Frankly, it’s a charmer from arrival: set in a building that dates back to 1850, and owned by the same family for three generations. (The affable current scion, Hugo Pizzinini, lives upstairs with his wife and three small children). Every room is different, but each has a subtle Alpine touch: a fireplace with a reading nook, a rustic antique chest, or – in the enormous penthouse – a sauna looking out over the mountains. My suite, tucked under the eaves, is pine-panelled and cosy, with its thick wool rugs, enormous bed and green granite bathroom, with a handsome tub and high-tech shower that moonlights as a steam room.

Downstairs, there are roaring fires, capacious sofas and all manner of inviting hideaways; my favourite’s the library, with its shaggy Berber rugs, sleek, glass-cube fireplace and enticingly trashy thrillers. There’s a dapper, 1930s-style bar manned by staff in white bow-ties, plus a billiard room and tiny private cinema, with blankets and slouchy sofas. There’s also a gym (which I don’t set foot inside) and a low-lit spa (far more enticing), with saunas, steam baths, a tranquil pool and excellent Alpine-herb massages, which make short work of my après-office, pre-ski knots.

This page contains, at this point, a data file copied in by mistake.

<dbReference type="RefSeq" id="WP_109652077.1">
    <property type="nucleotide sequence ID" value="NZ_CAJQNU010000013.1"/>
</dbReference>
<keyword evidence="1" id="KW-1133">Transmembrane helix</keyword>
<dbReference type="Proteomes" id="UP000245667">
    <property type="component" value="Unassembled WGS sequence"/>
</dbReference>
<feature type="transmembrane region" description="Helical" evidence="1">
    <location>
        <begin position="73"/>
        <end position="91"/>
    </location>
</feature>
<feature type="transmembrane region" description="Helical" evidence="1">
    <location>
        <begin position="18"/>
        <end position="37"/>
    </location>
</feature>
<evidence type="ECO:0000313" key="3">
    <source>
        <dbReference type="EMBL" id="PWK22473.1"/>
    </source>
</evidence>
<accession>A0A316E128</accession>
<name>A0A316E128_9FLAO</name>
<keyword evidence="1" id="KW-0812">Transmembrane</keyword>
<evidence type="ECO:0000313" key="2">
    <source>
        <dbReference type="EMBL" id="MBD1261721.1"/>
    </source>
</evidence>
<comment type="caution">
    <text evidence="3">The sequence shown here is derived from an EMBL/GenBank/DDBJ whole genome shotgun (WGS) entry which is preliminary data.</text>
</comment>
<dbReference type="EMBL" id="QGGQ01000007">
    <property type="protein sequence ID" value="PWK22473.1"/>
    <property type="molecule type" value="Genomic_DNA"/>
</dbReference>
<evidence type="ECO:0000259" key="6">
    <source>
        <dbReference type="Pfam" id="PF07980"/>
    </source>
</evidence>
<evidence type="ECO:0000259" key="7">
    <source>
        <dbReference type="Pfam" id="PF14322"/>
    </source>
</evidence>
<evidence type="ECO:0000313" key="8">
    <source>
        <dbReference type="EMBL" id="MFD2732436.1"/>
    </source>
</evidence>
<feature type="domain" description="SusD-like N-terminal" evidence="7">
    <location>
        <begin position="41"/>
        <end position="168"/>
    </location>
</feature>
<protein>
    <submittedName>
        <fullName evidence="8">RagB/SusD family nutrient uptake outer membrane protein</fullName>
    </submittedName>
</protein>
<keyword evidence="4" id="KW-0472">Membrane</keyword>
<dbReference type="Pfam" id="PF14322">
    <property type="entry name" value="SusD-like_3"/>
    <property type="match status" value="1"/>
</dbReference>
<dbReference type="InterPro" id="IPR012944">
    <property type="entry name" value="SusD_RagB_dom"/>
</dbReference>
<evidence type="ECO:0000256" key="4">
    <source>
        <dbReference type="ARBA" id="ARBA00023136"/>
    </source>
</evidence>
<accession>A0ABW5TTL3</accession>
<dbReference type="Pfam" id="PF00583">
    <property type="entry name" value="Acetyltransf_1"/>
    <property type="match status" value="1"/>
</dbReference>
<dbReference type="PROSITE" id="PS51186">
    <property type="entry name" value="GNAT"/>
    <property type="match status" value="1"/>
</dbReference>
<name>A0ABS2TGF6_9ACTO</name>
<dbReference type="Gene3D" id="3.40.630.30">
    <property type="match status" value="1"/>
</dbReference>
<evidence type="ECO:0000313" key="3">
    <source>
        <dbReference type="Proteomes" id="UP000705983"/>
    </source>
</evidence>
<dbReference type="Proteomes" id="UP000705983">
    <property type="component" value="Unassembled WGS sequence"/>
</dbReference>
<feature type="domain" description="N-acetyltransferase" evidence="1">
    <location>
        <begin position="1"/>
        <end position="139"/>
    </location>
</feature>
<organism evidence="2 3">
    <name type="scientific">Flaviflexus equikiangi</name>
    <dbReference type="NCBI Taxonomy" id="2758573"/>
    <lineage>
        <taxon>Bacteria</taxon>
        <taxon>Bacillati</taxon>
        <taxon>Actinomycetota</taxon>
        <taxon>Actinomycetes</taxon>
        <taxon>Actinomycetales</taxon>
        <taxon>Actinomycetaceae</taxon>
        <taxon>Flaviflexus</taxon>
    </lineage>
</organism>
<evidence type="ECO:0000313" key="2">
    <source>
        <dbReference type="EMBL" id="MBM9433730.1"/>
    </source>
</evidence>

Staying here could seriously sap your resolve to hit the slopes, but conditions are perfect, with cloudless blue skies and pristine snow. Mountain ranges to the north buffer storms and bad weather, so the Dolomites claim 300 days of sunshine a year. In total, there are 1,200km of pistes in the Dolomiti Superski area, running from vertiginous, ice-walled couloirs to exhilarating runs for intermediates, including the famous Sellaronda circuit. Our instructor points it out with a wave of his ski pole: a scenic, 40km loop around the craggy Sella massif, which decent skiers tackle in a day.

Alas, as wobbly beginners we spend the morning on gentler gradients, obediently following in Alex-the-instructor’s wake. It feels as if we’re flying along, until convoys of small children start to overtake us, flapping their arms like chickens, holding hands, or executing crisp parallel turns. “It’s Saturday, so the local kids are having lessons,” Alex cheerily explains, waving as his six-year-old nephew speeds by. Still, the setting’s beautiful, backdropped by the snowy forest, and before lunch we manage a long, curving blue run that drops all the way to San Cassiano.

© Filz Alex